“We cannot support legislation that would require competent adults to wear cycle helmets, particularly given the lack of evidence regarding the effectiveness of cycle helmets and given the importance of defending people’s right to take risks with their health,’ say authors Dr Carwyn Hooper and John Spicer of The Division of Population Health and Education, St George’s, University of London. “If competent adults wish to cycle with their hair (or their shiny pates) exposed to the wind, rain and sky, then they ought to be able to so without interference from the government or from anyone else.”
Absolutely agree – and in addition, we know that the more cyclists on the roads, the safer we all are. We also know that helmet legislation reduces the numbers of cyclists on the roads…. Helmets for racing, yes, maybe… But otherwise, it’s good old blaming the victim again…
Many jurisdictions require cyclists to wear bicycle helmets. The UK is currently not one of these. However, an increasing number of interest groups, including the British Medical Association, want to change the status quo. They argue that mandatory cycle helmet laws will reduce the incidence of head injuries and that this will be both good for cyclists (because they will suffer fewer head injuries) and good for society (because the burden of having to treat cyclists suffering from head injuries will be reduced). In this paper we argue against this position. We suggest that cycle helmets may not be especially effective in reducing head injuries and we suggest that the imposition of such a restrictive law would violate people’s freedom and reduce their autonomy. We also argue that those who accept such a restrictive law would be committed to supporting further legislation which would force many other groups e including pedestrians e to take fewer risks with their health. We conclude that cycle helmet legislation should not be enacted in the UK unless, perhaps, it is restricted to children.”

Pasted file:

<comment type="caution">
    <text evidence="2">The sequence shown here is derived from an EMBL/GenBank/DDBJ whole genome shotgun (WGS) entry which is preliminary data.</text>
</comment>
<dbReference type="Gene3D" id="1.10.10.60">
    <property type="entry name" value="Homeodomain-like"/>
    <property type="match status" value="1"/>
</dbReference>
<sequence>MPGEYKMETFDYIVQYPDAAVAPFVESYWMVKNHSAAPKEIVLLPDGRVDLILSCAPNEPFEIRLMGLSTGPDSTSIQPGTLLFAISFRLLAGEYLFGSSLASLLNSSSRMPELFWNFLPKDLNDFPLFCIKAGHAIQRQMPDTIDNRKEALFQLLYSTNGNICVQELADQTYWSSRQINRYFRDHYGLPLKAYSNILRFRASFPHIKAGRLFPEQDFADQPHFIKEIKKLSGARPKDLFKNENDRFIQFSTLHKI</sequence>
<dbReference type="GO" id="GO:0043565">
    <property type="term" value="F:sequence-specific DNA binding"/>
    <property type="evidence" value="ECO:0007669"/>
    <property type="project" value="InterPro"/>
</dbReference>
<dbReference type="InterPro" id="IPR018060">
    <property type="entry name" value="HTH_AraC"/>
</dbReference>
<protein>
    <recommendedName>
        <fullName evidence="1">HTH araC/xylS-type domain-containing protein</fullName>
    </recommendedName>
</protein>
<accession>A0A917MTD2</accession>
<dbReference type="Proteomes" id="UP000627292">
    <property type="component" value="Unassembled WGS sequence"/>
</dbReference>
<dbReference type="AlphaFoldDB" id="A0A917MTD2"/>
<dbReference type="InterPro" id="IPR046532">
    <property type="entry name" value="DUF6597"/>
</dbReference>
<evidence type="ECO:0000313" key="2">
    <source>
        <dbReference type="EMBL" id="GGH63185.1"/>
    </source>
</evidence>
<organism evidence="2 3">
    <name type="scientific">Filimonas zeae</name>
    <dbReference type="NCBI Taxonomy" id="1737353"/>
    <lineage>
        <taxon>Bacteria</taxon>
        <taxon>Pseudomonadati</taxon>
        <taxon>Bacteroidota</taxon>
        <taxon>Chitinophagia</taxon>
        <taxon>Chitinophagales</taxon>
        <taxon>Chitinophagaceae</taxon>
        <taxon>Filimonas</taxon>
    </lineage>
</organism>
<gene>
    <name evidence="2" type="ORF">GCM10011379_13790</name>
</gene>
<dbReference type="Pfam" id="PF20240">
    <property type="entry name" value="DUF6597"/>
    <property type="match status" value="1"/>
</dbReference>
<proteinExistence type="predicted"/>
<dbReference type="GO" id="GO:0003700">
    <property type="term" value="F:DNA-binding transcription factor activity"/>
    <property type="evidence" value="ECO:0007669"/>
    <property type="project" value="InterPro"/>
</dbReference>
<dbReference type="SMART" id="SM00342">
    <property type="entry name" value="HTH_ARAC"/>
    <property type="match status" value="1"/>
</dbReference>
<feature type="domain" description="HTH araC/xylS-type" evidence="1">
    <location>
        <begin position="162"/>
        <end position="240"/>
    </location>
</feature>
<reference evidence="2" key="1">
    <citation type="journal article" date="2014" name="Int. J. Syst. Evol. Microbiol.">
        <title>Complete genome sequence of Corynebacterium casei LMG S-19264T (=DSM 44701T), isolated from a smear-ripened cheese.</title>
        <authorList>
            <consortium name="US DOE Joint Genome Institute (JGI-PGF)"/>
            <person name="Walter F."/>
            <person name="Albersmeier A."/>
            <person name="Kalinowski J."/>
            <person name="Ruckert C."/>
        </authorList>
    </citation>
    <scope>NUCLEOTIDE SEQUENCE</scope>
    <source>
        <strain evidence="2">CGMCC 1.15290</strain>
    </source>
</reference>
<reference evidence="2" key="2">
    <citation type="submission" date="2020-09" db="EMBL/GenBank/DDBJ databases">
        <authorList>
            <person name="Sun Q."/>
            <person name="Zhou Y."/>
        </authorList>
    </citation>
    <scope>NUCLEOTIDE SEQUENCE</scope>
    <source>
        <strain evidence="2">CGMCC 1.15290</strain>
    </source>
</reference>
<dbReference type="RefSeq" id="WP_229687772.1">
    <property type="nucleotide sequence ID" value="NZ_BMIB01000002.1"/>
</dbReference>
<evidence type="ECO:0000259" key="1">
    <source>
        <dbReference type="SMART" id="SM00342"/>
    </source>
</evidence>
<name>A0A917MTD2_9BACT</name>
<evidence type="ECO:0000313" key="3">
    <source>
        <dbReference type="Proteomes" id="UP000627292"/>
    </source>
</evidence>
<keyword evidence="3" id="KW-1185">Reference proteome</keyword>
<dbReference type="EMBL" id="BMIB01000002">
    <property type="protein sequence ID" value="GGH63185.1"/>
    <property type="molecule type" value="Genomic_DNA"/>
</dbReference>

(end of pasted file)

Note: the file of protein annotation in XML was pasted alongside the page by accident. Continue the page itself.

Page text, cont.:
Download the full paper JMEcyclistsHelmets.